SPILF Preventing the Objectification of Men
Apparently, there is a bit of controversy going behind the scenes the at the Stanford Public Interest Legal Foundation Auction (or SPILF Auction) which takes place each year to support law students who work in the public interest field over the summer. Frequently auctioned items include autographed portraits of a "hero" (Thurgood Marshall), trips to the airport, and home cooked meals. An anonymous reader emails me this story about one item which won't be in the auction.
Several weeks ago a 3L student associated with the SPILF auction approached a group of 2Ls and convinced them to put together a calendar to be auctioned off at the SPILF auction. The group of 12 individuals were finally persuaded by SPILF leadership to put together the calendar featuring pictures of each of the individuals, one per month. SPILF leadership promised to incorporate the calendar in the live auction, noting that it would probably raise a lot of cash. Also encouraged to create a similar calendar, a group of 12 1L men decided to do the same. After literally spending hundreds of dollars on props and production costs for the calendars, the SPILF board decided that the calendars would not beauctioned in the live auction because it raised "much controversy" related to "the objectification of men." (as if the men in the calendar were sacrificing honorable careers in order to capitalize on their physical appearance!) Ironically, the SPILF board thought that it would be permissible to auction the calendars in the silent auction. Isn't this just another example of a "solution" by controlling liberals that (i) addresses a non-existent problem and (ii) doesn't even come close to addressing the supposed problem?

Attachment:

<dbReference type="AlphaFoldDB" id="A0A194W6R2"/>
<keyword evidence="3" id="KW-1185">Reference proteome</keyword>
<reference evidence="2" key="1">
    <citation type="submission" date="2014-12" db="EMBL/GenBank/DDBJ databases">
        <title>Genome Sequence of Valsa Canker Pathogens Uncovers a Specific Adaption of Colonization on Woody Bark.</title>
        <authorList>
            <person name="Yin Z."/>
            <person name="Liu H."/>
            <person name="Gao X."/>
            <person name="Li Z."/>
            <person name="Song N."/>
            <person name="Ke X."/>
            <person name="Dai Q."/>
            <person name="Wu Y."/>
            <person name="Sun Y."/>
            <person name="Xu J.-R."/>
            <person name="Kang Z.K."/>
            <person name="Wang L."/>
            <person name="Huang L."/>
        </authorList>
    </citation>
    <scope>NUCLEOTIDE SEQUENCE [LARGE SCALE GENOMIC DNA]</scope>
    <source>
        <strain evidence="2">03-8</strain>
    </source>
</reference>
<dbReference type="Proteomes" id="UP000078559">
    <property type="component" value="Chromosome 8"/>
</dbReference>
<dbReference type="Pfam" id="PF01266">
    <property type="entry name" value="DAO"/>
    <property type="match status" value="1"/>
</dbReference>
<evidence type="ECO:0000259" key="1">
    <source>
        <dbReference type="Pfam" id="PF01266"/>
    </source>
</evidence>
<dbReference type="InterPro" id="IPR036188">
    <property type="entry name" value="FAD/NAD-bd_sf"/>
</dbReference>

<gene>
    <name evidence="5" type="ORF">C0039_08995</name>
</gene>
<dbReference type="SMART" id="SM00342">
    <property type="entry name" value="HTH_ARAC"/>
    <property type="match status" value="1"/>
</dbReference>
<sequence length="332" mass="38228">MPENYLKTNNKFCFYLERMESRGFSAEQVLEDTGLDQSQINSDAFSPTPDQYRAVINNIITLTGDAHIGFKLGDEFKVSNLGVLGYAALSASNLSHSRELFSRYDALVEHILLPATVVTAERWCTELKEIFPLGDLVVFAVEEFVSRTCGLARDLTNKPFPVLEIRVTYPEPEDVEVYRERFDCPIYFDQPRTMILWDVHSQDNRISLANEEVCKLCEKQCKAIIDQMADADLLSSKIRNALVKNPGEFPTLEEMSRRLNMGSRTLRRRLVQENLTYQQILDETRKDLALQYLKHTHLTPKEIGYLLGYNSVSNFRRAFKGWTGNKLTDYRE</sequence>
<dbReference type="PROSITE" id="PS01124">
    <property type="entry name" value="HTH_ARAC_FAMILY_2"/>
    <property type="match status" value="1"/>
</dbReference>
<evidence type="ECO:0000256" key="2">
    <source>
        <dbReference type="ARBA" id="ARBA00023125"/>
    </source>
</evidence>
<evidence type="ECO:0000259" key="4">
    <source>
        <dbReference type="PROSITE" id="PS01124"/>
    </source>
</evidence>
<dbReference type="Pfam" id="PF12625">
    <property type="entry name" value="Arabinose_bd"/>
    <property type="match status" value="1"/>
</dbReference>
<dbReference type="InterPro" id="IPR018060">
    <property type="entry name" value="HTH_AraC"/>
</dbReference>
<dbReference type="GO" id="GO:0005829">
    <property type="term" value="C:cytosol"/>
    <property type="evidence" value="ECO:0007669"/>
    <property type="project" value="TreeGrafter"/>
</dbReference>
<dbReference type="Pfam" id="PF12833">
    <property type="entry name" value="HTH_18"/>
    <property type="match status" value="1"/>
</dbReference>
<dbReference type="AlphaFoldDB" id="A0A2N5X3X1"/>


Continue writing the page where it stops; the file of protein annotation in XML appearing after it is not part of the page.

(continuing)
Jenn Chou, of SPILF, writes
1) it was never promised as a live auction item
2) both calendars WILL be in the silent acution
3) there was no "protest" in moving it to silent; the entire board was in agreement
4) i've given you all the reasons for why it was moved to silent, none of which invoke viewpoint or content-based discrimination